(director/writer: Georges Franju; screenwriters: from the novel by Herve Bazin/Jean-Paul Mocky; cinematographer: Eugen Schüfftan; editor: Suzanne Sandberg; music: Maurice Jarre; cast: Jean-Paul Mocky (Francois Gérane), Paul Meurisse (Dr. Emery), Anouk Aimee (Stéphanie), Pierre Brasseur (Dr. Varmont), Jean Galland (Maître Gérane), Charles Aznavour (Heurtevent, Sailor), Edith Scob (La Folle Qui Chante), Jean Ozenne (Elzear); Runtime: 93; MPAA Rating: NR; producer: Jérôme Goulven; Masters of Cinema, Eureka, in PAL form DVD; 1959-France-in French with English subtitles)

“Harrowing look at a psychiatric hospital and how it fails those who are treatable.”

Reviewed by Dennis Schwartz

For his first feature film Georges Franju (“Judex”/”Eyes Without a Face”/”Nuits Rouges”) directs this harrowing lyrical look at a psychiatric hospital and how it fails those who are treatable. It’s based onthe novel by Herve Bazin and is co-scripted by its star Jean-Paul Mocky and the director.

The aimless free-spirit art school dropout 25-year-old son of a vile wealthy lawyer, Francois Gérane (Jean-Paul Mocky), finds his vengeful dad (Jean Galland) places him in an insane asylum after the leather-jacketed motor-cross biker bad boy robs his father, to pay off debts to underworld gamblers, and then maliciously burns irreplaceable files dad removed from his office illegally. Francois’s mother died as a drowning casualty when he was 8, which was ruled a suicide.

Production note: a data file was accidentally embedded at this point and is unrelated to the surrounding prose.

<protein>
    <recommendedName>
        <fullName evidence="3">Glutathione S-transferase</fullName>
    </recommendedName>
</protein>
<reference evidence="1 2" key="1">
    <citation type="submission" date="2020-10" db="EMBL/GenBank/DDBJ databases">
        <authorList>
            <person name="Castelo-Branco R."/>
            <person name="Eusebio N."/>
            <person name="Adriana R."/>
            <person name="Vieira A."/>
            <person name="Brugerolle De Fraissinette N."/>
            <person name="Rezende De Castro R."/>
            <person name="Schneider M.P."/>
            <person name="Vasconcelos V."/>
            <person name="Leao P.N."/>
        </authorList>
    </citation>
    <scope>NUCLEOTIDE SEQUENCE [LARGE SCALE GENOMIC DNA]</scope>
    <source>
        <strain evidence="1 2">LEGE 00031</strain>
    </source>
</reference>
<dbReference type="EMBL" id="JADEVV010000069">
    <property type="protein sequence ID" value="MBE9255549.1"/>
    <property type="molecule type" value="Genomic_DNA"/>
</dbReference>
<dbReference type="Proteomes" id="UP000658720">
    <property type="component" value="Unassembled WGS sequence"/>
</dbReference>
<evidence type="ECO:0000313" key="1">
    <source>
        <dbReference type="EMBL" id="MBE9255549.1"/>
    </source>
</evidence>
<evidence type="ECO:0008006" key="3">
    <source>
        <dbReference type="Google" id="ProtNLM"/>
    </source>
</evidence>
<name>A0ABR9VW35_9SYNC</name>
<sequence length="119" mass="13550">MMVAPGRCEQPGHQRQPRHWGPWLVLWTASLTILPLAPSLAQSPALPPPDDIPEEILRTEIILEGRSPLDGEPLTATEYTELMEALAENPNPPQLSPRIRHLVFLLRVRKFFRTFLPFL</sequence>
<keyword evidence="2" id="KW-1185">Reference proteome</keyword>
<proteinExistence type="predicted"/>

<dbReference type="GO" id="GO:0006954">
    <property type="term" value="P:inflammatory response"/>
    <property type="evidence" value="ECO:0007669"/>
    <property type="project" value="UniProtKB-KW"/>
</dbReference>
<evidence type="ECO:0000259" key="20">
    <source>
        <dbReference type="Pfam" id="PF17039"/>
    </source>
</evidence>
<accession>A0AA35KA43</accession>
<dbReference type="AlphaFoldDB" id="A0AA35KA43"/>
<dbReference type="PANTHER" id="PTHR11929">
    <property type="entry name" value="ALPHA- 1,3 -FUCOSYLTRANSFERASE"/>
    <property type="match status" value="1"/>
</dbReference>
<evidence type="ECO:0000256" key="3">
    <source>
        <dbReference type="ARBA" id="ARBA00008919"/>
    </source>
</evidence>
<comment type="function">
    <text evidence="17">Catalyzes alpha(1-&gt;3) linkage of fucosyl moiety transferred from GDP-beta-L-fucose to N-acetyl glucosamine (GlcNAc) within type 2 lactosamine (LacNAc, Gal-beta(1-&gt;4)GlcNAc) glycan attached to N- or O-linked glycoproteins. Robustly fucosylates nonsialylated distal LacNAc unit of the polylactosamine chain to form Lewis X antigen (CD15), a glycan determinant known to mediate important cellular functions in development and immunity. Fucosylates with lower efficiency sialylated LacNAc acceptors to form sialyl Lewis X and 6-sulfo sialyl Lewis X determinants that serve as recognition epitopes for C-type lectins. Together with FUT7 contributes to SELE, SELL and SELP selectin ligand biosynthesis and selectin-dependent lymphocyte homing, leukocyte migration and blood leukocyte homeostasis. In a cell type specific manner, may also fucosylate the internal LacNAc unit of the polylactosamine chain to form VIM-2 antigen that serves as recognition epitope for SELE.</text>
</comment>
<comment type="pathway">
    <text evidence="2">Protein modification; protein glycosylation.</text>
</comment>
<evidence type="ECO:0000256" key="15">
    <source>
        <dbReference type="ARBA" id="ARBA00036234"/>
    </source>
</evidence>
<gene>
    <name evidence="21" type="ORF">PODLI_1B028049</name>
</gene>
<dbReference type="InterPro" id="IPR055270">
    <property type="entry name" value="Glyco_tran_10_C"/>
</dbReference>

Harshly treated by the insensitive and rigid Dr. Varmont (Pierre Brasseur), who looks upon his role as the gatekeeper for the state to keep the mentally ill locked-up so as to keep society safe, the patient regresses. Unable to be treated by Varmont’s rival Dr. Emery (Paul Meurisse), a progressive psychiatrist who tries to treat his patient’s warmly so they can re-enter society, Francois escapes at the funeral of the gentle, epileptic inmate Heurtevent (Charles Aznavour) who couldn’t bear any longer his cold treatment by Varmont. But Francois is captured in Paris and returned screaming and kicking to the asylum, after spending a night with his sympathetic girlfriend (Anouk Aimee).

Though it seems dated the problem of how to deal with the mentally ill is still a major issue that’s complicated by the government not funding mental health sufficiently. That this pic’s heart is in the right place, that it was so influential in getting its enlightened views out there and that it excites like a testy film noir, goes a long way in my recommendation of it as a docudrama curio. It led to Fuller’s Shock Corridor (1963) and other films that challenged the earlier establishment way of treating mental patients with cruel primitive treatments like shock therapy.

REVIEWED ON 1/2/2013 GRADE: B   https://dennisschwartzreviews.com/